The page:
I got held back at work. When I made it to the house, Teresa was still making last minute preparations. We had too book the hour and fifteen minute drive to our show, leaving us less than fifteen minutes to setup. When we arrived, the house was packed. Our biggest concern was that baby Aspen was due for a feeding and would likely blow at any moment. Thankfully, my sister-inlaw Heather came along to help out. The show turned out to be magical. Teresa had made two new excellent puppets. I wrote some great scripts. We had the audience glued on us. We found that adding music helped a lot. Aspen never did explode. Our hard worked paid off. What a relief.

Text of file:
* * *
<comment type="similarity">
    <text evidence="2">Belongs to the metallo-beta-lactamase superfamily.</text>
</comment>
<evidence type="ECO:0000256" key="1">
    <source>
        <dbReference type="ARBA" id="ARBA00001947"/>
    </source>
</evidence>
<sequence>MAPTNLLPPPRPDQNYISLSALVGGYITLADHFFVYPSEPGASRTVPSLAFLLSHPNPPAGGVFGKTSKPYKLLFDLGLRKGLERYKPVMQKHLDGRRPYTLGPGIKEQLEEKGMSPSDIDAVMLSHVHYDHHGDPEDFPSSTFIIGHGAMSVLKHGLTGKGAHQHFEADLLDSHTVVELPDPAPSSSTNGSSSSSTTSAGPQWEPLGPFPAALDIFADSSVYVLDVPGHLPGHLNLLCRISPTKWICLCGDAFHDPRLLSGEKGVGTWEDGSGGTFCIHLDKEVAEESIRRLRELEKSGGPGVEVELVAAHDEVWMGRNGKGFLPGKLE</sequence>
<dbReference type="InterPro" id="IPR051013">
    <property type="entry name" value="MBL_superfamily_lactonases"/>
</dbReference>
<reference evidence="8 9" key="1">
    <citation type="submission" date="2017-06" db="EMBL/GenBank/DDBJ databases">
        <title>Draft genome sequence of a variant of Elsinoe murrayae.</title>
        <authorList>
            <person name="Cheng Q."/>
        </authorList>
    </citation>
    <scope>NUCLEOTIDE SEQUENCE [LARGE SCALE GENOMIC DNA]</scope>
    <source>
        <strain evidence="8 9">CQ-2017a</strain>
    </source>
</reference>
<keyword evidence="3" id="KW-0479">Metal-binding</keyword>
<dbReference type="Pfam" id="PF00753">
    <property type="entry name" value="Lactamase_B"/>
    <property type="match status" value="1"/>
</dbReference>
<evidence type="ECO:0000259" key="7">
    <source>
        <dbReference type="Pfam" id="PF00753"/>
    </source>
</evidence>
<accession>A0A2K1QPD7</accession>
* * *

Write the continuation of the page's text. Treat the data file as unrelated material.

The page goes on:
As we were cleaning up backstage and Teresa was feeding Aspen, Ariah was playing in the curtains, where other children were also lingering. She said to a little to girl, “Do you want to come through the curtains? … Sorry, you can’t.” As is tradition, we went out to eat as a celebration. In the past we were also so poor that our only choices were between McDonalds and Carl’s Jr. But as we drove along state street, and I surveyed the glowing marquees of the fast food industry, I had a wonderful realization: I’m all burgered out. We ate Subway, a symbol of moving in the world. Life is good.